by Su-Jeong Kang.

Amid ongoing territorial spats between China and Japan, several anti-Japanese demonstrations have been reported across China (see CPI blog here). The latest demonstrations followed Japan’s recent move to nationalize disputed islands in the East China Sea, called Diaoyu in China and Senkaku in Japan. The group of five small uninhabited islands are controlled by Japan but claimed by both countries.

Earlier this month, despite China’s strong objections, the Japanese government purchased three of the islands from private ownership to nationalize them. This unprecedented move started in April when the right-wing governor of Tokyo, Ishihara Shintaro, planned to buy the islands and build infrastructure as part of his extreme nationalist agenda. Japan’s central government launched a bid to prevent purchase of the islets by Tokyo’s metropolitan government.

Despite its claim that the decision to nationalize the islands was taken to block Ishihara’s provocative plan, strong opposition from the Chinese government and public has remained.

Japan’s move has not only elicited a tough response from the Chinese government but it has also fuelled deep-rooted anti-Japanese sentiment in China. One day after Japan announced the nationalization of the islands, protesters gathered outside the Japanese Embassy in Beijing to protest against Japan’s act. The next day, more anti-Japanese rallies were held in several major Chinese cities, including Beijing, Shanghai, and Guangzhou. The mass protests escalated over the weekend of 15-16 September, reaching a peak on September 18, the anniversary of the 1931 Mukden Incident which had precipitated Japan’s invasion of northeast China.

Hundreds of thousands of people participated in demonstrations in over 100 Chinese cities to show their anger towards Japan. Some protesters turned violent, attacking Japanese-owned businesses and smashing Japanese brands of car. The recent anti-Japanese demonstrations in China are not only the largest and most widespread, but they have also resulted in the worst vandalism since the two countries normalized ties in 1972.

The Chinese government apparently tolerated the public protests at the beginning. Such a large number of people could not have demonstrated if the government resolutely opposed them. In September 2010, when a serious diplomatic row had been sparked by Japan’s arrest of a Chinese skipper whose fishing boat had collided with Japanese patrol ships off the Diaoyu/Senkaku islands, Beijing sought to curb popular protests against Japan to avoid escalating tensions. Consequently, anti-Japanese demonstrations that month were small, lightly attended and scattered around only a few Chinese cities, under heavy police presence.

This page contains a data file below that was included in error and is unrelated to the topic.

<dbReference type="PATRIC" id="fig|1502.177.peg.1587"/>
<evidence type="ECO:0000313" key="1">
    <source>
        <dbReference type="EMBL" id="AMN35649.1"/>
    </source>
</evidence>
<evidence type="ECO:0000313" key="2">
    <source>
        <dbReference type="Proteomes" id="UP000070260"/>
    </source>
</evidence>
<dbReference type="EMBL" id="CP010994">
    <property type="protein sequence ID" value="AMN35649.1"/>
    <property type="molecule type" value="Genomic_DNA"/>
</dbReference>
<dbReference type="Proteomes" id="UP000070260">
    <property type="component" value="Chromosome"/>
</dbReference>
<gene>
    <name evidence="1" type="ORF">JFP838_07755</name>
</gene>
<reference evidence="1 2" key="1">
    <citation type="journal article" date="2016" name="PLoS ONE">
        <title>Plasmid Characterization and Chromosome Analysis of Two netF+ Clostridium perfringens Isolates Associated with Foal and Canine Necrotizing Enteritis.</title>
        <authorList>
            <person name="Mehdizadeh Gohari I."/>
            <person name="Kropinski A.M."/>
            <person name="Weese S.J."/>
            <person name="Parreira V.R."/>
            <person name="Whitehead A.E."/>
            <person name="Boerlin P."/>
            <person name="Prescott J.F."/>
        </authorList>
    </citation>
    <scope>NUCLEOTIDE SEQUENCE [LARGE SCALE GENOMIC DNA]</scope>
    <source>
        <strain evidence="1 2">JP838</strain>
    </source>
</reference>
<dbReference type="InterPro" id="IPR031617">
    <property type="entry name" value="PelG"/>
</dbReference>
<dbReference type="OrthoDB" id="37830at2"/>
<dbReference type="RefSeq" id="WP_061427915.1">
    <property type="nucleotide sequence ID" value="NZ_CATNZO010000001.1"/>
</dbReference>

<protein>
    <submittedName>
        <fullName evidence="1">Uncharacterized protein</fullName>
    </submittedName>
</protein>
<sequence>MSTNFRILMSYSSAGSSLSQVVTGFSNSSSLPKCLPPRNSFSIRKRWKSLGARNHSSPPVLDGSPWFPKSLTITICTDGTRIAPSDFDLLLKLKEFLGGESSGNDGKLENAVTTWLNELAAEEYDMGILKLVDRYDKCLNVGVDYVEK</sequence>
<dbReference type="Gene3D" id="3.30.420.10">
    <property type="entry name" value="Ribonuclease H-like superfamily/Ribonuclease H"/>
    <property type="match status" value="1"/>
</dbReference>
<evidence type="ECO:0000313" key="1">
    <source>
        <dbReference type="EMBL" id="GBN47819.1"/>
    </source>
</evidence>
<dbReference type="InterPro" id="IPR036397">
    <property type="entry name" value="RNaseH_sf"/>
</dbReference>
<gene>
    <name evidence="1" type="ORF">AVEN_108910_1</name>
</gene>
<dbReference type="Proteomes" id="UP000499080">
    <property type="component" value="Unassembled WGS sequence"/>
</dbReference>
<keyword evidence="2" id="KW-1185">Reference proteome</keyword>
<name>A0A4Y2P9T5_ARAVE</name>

In contrast, large-scale nationwide protests occurred last week with police escorting the marchers. A Chinese Foreign Ministry spokesman commented that the recent widespread anti-Japan protests reflect the Chinese public’s resolve to safeguard sovereignty over the islands, urging the Japanese government to heed the Chinese people’s strong appeals. Beijing had seemed willing to take advantage of the protests to increase its bargaining power in the territorial dispute.

However, after the latest demonstrations turned violent, with acts of vandalism, the public safety authorities deployed armed police before events could spiral out of control or turn against the Chinese government. Tight security remains around the Japanese diplomatic missions and businesses as protests could resume amid growing anti-Japanese sentiment among the Chinese populace.

Beijing has taken a two-pronged approach to increase pressure on Japan by tolerating anti-Japanese popular protests at first, then starting to curb them when they threaten domestic and/or international interests. However, it appears difficult to maintain a balanced approach while playing both side of the issue. Beijing faces a dilemma in dealing with popular nationalism.

Given the growing public outrage over the recent territorial dispute, anti-Japanese protests could easily escalate, damaging social stability and China’s international image. But, by suppressing protest too harshly or appearing too keen to re-engage with Japan, Beijing could suffer a backlash from an angry public. Thus, the current nationalist outburst may significantly limit China’s available options to ease tensions over the territorial row.

Su-Jeong Kang is a PhD candidate in the School of Contemporary Chinese Studies, University of Nottingham

Opinions expressed in the CPI blog do not represent the views of the China Policy Institute or the School of Contemporary Chinese Studies at the University of Nottingham. They are the personal views of the bloggers/authors.


  1. Thanks Su for the concise and interesting post and analysis. Some commentators have said that a military dispute is inevitable with Japan on this issue, even if it is warning shots fired between the two navies. What do you think about that?

    1. Thanks for the comment. I think the likelihood of a direct military confrontation between the two countries remains low, although both sides’ increased patrol and naval activities in the disputed waters raise the risk of escalating tension. Beijing and Tokyo are well aware of potential repercussions of any military conflict between the Asian powers, and thus try to prevent provocative actions of hard-line nationalists while continuing diplomatic pressure toward each other with strong rhetoric.

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